And try to avoid bad contracts, which Showalter preached again last night.
“Where we are in the process and what we’re talking about is a good fit. Just bear with us, OK?” he said. “If you want to jump the gun and give somebody a four- or five-year deal and they’re hurt for three years of that and they don’t pitch well and we’re all going, ‘Why did you sign that guy?’ Then let’s go ahead and jump the gun. If you want to be patient and make good decisions for the organization for the short-term and the long-term, bear with us.”
When I read Buck towing the company line like that, I can’t help but think he is angling for Dan Duquette’s job in 2019. That’s the kind of thing we’ve heard from every O’s GM in the past 20 years, isn’t it?
That’s a story for another day though. I promised you sciencey-stuff on ticked-off O’s fans!
FanGraphs polled readers, asking them how they feel about the folks in charge of their favorite team’s organization. This year’s results are summarized here, by the master himself, Jeff Sullivan.
Only New York Mets fans and Miami Marlins fans are more disgusted with their current ownership than are O’s fans.
Think about that for a moment. You have one team that’s a perennial punching bag for jokes, insults, finger-pointing, and a general poster child for ineptitude, and another whose new ownership group is shipping off the team’s best players for pennies on the dollar.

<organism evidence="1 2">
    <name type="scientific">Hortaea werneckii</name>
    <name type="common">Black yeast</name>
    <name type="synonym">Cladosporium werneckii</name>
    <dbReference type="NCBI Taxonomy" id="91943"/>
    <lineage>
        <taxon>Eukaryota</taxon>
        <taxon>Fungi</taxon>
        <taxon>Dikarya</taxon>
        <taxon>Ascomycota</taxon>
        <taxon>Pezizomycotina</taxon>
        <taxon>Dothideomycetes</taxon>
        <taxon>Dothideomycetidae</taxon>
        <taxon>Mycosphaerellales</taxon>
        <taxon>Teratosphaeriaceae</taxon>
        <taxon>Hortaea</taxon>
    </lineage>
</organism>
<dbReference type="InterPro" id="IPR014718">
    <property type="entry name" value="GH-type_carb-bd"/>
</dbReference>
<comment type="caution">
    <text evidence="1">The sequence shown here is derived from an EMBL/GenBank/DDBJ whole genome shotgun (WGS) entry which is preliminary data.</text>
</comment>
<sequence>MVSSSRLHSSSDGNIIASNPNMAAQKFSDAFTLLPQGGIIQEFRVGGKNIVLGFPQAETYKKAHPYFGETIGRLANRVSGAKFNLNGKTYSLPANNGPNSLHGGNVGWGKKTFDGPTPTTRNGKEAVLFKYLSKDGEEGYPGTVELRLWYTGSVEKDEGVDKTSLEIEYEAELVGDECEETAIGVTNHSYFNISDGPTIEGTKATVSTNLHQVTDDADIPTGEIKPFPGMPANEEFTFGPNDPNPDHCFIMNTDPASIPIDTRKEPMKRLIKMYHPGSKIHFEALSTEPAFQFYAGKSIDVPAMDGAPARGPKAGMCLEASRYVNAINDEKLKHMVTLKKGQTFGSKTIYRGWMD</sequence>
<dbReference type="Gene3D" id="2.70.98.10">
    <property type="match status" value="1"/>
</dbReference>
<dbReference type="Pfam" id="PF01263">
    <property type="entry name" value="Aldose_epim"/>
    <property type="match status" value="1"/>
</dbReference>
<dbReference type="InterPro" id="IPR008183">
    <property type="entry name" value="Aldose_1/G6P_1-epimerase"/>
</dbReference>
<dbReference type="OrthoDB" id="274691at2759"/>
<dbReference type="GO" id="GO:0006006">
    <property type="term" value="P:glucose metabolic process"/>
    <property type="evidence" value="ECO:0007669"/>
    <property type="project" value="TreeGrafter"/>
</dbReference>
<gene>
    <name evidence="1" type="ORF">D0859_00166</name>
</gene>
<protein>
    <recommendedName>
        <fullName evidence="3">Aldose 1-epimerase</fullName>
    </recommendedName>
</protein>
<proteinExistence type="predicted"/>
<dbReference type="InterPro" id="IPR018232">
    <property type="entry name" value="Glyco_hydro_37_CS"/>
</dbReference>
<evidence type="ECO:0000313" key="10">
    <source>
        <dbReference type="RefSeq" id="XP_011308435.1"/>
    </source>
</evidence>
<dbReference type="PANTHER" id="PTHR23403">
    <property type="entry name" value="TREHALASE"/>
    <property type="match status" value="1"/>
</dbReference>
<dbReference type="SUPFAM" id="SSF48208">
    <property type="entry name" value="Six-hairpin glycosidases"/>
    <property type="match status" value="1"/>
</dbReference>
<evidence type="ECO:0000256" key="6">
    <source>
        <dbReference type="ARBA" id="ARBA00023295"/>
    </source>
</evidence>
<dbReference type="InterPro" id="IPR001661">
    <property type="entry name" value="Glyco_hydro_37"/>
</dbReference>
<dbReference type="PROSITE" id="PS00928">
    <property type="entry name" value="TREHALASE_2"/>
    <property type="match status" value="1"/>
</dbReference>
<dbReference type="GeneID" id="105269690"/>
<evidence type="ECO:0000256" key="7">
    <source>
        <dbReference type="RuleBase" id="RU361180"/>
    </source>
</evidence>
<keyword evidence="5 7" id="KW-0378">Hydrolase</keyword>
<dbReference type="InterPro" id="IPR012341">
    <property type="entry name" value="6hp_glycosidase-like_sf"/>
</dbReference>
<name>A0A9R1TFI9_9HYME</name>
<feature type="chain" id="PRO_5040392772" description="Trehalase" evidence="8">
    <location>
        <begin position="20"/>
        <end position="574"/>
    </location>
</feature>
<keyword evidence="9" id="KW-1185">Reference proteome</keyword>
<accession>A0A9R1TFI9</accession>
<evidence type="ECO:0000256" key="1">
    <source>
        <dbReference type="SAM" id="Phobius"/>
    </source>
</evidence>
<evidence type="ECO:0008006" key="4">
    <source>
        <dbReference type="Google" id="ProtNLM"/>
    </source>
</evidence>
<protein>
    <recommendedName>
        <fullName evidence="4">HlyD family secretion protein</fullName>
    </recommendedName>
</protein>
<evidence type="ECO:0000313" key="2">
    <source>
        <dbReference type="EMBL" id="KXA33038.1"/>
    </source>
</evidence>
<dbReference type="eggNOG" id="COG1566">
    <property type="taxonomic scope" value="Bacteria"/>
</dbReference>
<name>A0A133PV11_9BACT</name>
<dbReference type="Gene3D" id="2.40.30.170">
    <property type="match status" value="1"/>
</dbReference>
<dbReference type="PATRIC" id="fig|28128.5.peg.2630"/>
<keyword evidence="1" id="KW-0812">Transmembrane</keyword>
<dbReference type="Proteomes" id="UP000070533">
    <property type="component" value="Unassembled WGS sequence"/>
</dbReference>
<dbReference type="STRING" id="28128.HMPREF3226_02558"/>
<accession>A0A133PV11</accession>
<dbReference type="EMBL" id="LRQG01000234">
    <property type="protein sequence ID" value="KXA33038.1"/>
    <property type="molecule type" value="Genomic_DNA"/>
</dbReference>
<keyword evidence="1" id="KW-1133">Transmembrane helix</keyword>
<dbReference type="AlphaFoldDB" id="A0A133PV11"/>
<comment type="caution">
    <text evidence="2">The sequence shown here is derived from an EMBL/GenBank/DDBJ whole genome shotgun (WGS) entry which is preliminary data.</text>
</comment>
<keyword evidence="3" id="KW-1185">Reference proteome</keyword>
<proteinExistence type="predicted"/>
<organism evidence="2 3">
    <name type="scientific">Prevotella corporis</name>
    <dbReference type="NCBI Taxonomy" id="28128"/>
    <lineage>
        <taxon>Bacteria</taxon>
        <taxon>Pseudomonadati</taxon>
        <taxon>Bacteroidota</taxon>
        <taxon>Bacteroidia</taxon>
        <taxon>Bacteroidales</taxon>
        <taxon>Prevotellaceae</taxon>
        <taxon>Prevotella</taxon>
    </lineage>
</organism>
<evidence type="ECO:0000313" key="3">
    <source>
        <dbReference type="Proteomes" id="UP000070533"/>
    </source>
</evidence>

Then, you have the Orioles. Good company to be in.
In addition to just asking how fans felt though, Sullivan compared how payroll and win totals in 2017 correlated with how fans felt. So, if your team spends money and wins, you should be fairly happy, and vice versa. Those teams whose payroll+wins were least reflected in how the fans felt? Again, the Marlins, Mets, and O’s.
The greatest negative differences, by a large margin, belong to the Marlins, Mets, and Orioles. Each of them got a rating below their expected rating by more than a full point. I’ve already talked about the Marlins, and I’ve already talked about the Mets, but as the Orioles go, I’m going to guess there’s some boiled-over frustration over ownership meddling. There’s also just a general distrust that the management team is capable of making the right baseball decisions. Even last time, the Orioles didn’t score well, and now they seem closer to some kind of reckoning. This isn’t the first time you’ve read that Orioles fans are sort of unhappy.
Sullivan pretty much hits the nail on the head with his short analysis there, I’d say.
We’re sick of the owner meddling. He pays, sure, but not for the right things. We also don’t fully trust Duquette to sign the right guys with the money he IS given to address those areas of need.
Fan Fest is two days away.
Birdland isn’t feeling very festive.